My sister has a friend who is a Northern Irish Protestant. Her friend was describing to my sister a weekend she had spent with her elderly parents at home in Co. Down. Getting them out to church was a nightmare apparently; getting them ready was a labour of love; then helping them into the car and then zooming to the church trying not to arrive too late. “Late, you were nearly late?” said my sister, “I thought Protestants were never late.” “Well,” confided her friend, “it was my mother, her father was a Catholic from the South and my father and I think that the older she gets, the more like him she becomes.”
Archives for July 2019
Daniel: We know lots more about Catholicism than everyone else at school.
Me: Good to know.
Daniel: Still, remember that time you were shocked when we didn’t know what the rosemary was?
Me: The Rosary, Dan, the Rosary.
This exchange was fresh in my mind when, at my mother’s removal, I hissed at him, somewhat to the surprise of various cousins, “This is it, Dan, we’re saying the Rosary.”
We have booked our summer holiday to Finland and Estonia. You may congratulate us. The logistics took a lot out of us but we are pretty pleased with ourselves now.
In other news we went swimming in Howth last weekend with the French exchange. He said that the water was the coldest he had ever experienced except for that time he went into the water in Iceland for 2 seconds when it was -5 degrees celsius. It was some kind of Icelandic thrill for tourists apparently. I had my first swim of the year and the boys both got in. Mr. Waffle went in up to his waist but then scuttled out. We all scuttled out subsequently on seeing three jellyfish which, I suppose, means that the water is getting warmer but it didn’t feel it.
The approach was quite hilly but there is a path which is not immediately apparent from this picture.
We had chips afterwards to celebrate our deliverance from the jellyfish. Our French exchange was most positive about this aspect of the experience.
In other exciting Summer news, half of the A team in GAA are away for the summer so Daniel got to play a match with the As on Monday night and he played so well that they’ve asked him to start training with them in the autumn and he might get a place on the team. He is filled with cautious joy.
Daniel: Mum, Mum, wake up!
Me (sitting bolt upright in the bed): What, what?
Dan: What time is it?
Me (quick glance at the alarm clock) : 7.45
Him: And what time do you normally get up at?
Me: Dan, today’s Saturday.
Him: Oh sorry, I forgot what day it was.
Mr. Waffle and I visited 11 North Great George’s Street which is open to the public at odd hours for tax reasons. It was a bit of a pain to arrange but I can truly recommend it. The owner has been there 30 years and the house is obviously an (ongoing) labour of love. When he bought it water was streaming down the walls as the roof was largely gone and he has been painstakingly restoring it ever since. He was fascinating about the history of the street and Georgian Dublin.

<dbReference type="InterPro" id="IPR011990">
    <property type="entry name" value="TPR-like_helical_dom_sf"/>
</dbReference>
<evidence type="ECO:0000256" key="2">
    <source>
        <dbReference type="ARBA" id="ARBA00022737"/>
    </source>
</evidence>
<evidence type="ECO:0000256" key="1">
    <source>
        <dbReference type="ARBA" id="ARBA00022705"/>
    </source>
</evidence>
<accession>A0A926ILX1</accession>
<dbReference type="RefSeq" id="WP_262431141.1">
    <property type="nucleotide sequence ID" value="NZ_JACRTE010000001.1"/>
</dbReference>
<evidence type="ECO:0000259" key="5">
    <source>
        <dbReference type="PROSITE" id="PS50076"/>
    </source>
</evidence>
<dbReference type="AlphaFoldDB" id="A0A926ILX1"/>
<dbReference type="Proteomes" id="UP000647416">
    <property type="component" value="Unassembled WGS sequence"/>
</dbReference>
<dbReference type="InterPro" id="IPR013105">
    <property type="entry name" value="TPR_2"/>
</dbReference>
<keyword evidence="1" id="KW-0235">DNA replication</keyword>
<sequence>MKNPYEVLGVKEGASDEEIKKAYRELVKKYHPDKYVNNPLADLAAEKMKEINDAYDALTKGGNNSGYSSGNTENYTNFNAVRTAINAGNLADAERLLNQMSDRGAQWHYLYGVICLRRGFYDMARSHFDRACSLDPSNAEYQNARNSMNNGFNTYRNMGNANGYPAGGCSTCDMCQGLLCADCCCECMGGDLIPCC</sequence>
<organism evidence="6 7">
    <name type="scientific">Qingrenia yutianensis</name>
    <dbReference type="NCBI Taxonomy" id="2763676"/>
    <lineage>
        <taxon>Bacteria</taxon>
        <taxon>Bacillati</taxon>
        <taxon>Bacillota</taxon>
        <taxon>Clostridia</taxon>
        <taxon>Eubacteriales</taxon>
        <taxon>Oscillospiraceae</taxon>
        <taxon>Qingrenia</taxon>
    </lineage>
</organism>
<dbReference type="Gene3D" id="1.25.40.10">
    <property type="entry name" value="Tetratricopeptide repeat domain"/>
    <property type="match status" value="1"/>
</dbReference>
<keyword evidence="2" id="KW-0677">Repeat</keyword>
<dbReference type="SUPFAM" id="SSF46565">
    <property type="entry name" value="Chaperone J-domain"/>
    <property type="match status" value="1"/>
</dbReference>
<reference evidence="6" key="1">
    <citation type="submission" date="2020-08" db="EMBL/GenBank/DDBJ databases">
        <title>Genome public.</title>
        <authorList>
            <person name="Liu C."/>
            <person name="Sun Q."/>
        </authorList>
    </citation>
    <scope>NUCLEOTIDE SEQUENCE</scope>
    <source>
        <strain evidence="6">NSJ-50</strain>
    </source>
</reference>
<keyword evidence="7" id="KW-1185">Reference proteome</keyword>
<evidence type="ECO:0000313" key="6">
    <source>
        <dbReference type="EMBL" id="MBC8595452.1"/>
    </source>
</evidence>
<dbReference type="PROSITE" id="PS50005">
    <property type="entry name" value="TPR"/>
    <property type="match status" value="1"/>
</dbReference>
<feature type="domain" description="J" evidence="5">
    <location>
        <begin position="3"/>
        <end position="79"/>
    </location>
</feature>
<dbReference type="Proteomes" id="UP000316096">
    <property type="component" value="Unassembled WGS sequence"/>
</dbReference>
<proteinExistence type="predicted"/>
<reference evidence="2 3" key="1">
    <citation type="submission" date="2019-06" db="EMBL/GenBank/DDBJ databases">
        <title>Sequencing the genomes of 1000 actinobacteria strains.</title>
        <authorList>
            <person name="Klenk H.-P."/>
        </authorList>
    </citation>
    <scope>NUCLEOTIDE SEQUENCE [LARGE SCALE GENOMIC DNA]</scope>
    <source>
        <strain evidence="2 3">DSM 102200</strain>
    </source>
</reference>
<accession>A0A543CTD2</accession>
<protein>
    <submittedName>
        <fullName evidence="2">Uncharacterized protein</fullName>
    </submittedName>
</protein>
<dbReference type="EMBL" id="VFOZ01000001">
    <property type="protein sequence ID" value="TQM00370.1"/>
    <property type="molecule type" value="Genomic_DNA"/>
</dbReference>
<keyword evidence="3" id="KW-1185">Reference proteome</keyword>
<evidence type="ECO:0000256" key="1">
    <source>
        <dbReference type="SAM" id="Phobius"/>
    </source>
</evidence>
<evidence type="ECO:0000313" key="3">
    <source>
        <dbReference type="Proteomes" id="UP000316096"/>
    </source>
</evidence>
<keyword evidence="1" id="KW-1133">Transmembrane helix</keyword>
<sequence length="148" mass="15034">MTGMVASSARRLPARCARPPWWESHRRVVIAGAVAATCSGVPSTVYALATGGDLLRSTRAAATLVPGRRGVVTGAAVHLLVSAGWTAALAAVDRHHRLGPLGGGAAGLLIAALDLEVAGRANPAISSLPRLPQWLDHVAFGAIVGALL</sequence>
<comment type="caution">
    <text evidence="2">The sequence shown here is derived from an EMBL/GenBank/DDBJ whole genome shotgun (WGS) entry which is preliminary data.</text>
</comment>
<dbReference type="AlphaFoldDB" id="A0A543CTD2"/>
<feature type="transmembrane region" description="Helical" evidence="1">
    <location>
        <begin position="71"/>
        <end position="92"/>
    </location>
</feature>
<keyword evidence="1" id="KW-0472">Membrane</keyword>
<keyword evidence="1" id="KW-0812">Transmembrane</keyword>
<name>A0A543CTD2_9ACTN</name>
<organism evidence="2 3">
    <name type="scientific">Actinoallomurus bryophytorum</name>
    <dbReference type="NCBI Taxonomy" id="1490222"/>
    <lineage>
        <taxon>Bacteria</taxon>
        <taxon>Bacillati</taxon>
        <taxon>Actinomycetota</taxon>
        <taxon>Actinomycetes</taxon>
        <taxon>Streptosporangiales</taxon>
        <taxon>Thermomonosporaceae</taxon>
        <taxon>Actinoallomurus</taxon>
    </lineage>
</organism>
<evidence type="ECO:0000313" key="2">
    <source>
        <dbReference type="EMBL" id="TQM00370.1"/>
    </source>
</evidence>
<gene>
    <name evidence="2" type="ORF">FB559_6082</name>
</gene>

We also went to visit the Tenement Museum on Henrietta Street with the children. I absolutely applaud this as an initiative and think it is a great idea. However, fresh from our tour of number 11, the information seemed a bit basic (though good for tourists at whom it was aimed) and the house a bit spartan. Obviously, it’s a tenement museum so I suppose that was inevitable. We may have had the experience ruined by going there before it opened for immersive theatre experiences which were reasonably successful (one on the 1913 lock out, one on the tenements) and the children felt that they had had enough experience of Henrietta Street, thanks all the same. Still, well worth a visit, if you haven’t been there before.
A certain amount of mockery has made me aware that the following terms appear to have fallen out of use:
Tradesmen: Not in common use since the 1950s, I am informed. I do not find this credible.
Précis – meaning summary: I have discovered that any Irish person over 45 knows exactly what this means and younger people think I am describing a press release in my own weird argot.
Maiden Aunt: Not since the early 1900s, I am told. Again, I do not find this credible but yet, the levels of mockery makes me think that perhaps it may have fallen out of favour before most people I know were born.
Updated to add: I am informed by herself that précis is spelt thus with an acute accent, we have checked Chambers dictionary and found she is correct. I have amended the text to reflect this. Do you think we pedants are born or made?